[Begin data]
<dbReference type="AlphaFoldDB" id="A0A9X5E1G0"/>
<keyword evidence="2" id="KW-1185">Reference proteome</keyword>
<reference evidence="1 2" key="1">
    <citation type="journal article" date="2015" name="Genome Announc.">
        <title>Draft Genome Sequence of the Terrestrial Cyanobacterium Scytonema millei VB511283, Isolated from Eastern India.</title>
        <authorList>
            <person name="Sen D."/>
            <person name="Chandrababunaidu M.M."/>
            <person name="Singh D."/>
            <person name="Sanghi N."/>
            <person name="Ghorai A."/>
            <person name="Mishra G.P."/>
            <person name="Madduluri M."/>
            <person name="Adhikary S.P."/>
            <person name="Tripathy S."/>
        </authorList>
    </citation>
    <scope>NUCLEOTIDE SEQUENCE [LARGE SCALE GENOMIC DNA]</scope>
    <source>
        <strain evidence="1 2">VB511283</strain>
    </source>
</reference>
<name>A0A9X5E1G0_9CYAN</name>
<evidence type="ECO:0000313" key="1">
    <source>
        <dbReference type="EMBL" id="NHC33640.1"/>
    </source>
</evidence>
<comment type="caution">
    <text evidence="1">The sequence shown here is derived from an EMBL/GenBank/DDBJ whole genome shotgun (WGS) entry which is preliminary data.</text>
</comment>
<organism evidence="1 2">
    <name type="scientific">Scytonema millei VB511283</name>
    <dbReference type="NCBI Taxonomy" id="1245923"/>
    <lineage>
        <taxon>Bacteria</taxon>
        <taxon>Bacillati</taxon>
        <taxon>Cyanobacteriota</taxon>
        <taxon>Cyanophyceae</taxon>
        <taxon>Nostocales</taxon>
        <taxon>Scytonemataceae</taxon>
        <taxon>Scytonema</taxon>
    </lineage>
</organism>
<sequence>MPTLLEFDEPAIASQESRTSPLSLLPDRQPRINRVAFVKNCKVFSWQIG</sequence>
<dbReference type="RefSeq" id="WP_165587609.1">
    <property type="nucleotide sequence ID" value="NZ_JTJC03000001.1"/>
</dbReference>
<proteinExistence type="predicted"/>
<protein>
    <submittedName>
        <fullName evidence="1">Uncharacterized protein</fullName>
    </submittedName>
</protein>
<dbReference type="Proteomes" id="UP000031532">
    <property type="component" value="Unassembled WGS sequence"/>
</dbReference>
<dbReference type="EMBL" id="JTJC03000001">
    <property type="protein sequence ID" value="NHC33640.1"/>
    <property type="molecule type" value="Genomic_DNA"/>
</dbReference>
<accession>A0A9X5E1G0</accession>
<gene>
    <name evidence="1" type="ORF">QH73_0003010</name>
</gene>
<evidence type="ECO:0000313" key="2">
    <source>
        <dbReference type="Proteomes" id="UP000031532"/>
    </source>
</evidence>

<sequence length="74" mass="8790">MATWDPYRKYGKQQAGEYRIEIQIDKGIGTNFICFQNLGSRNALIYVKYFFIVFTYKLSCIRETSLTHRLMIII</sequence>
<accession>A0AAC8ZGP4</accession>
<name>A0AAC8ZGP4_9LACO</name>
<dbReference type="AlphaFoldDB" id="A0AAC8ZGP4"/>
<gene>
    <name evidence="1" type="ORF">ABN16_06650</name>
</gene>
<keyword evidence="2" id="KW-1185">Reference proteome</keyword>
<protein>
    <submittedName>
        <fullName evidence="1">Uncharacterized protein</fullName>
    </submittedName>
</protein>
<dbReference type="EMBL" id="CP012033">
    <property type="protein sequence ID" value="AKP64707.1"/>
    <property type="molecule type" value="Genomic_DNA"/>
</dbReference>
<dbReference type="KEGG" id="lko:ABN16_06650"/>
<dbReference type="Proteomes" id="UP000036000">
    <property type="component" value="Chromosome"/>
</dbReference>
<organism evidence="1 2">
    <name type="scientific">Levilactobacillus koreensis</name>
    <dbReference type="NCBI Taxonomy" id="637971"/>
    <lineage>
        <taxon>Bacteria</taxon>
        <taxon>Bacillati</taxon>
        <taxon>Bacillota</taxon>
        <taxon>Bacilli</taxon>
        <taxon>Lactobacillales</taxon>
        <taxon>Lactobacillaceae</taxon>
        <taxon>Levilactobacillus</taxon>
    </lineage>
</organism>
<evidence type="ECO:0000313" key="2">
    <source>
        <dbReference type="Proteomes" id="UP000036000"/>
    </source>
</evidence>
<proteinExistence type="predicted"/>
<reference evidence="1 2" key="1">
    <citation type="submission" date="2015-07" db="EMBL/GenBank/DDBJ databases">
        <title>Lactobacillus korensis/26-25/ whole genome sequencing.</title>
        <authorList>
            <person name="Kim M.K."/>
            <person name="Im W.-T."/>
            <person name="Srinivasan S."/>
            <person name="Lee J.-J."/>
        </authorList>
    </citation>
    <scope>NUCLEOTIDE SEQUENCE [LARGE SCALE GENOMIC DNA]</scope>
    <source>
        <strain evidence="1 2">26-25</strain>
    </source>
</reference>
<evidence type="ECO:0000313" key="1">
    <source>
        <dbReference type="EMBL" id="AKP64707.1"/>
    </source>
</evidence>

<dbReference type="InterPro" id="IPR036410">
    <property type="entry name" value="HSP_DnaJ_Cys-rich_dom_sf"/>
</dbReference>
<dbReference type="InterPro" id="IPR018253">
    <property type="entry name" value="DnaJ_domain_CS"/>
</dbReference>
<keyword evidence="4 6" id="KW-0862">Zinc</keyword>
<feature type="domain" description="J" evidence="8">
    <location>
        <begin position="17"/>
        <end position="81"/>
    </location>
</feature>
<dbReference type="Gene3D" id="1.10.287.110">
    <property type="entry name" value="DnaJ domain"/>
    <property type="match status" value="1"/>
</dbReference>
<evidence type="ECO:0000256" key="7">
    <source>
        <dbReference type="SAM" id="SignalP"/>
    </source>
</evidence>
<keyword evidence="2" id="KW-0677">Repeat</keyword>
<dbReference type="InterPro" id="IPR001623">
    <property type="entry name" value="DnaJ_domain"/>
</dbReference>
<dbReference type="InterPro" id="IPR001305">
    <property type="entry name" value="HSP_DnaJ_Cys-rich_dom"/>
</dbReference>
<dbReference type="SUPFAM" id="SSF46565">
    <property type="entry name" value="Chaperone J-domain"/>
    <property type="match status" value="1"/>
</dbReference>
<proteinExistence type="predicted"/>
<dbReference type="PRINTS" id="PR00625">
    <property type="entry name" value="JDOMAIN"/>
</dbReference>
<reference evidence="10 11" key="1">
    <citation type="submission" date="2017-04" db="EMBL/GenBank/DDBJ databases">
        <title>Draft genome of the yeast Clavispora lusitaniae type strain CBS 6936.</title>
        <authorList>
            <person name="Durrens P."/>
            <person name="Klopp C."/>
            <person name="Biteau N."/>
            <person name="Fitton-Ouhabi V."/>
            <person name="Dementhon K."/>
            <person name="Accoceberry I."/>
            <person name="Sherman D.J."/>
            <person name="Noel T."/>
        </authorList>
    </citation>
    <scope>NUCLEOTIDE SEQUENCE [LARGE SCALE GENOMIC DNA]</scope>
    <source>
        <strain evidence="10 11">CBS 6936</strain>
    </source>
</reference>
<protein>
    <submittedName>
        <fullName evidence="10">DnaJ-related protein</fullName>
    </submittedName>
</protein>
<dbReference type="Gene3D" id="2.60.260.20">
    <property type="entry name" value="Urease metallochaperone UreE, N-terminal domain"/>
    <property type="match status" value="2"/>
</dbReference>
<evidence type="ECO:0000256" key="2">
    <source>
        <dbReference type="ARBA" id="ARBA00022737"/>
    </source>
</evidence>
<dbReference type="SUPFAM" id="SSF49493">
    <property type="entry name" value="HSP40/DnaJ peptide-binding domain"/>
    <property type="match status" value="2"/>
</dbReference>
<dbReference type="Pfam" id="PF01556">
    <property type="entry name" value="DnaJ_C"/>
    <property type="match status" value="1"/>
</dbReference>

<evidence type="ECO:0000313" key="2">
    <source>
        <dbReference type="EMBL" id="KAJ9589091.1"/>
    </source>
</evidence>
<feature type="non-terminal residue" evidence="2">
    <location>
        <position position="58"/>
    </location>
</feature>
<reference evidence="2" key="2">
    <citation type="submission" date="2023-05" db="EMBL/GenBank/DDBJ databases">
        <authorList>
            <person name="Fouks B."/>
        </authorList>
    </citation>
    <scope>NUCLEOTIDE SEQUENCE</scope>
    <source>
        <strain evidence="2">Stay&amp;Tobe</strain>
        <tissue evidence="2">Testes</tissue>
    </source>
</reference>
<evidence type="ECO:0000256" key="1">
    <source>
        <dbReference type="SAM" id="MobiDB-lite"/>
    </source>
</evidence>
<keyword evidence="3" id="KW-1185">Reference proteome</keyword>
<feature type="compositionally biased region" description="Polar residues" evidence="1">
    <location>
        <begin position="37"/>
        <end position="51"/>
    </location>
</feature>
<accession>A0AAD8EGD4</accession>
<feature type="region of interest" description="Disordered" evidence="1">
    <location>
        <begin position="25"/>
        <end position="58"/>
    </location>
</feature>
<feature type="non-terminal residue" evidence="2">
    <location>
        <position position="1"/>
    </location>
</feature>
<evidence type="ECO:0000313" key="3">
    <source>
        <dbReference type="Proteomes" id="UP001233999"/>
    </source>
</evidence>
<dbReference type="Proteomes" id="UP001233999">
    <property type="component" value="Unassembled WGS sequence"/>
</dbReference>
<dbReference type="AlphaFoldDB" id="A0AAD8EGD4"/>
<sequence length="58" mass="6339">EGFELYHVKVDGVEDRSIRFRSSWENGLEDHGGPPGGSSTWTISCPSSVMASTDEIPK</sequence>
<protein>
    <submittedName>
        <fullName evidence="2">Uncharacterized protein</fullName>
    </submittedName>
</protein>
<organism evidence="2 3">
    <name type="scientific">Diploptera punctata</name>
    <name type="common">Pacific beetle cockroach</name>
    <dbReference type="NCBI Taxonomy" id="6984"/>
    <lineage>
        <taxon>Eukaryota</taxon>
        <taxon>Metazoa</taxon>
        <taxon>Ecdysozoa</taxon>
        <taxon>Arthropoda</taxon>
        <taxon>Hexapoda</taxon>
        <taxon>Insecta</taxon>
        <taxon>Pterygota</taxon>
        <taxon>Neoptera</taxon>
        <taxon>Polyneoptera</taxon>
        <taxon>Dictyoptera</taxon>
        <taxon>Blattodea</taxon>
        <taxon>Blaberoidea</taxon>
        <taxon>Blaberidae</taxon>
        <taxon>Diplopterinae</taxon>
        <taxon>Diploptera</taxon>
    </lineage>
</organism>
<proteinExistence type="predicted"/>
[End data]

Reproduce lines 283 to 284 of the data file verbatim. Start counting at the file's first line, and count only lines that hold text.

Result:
        <taxon>Polyneoptera</taxon>
        <taxon>Dictyoptera</taxon>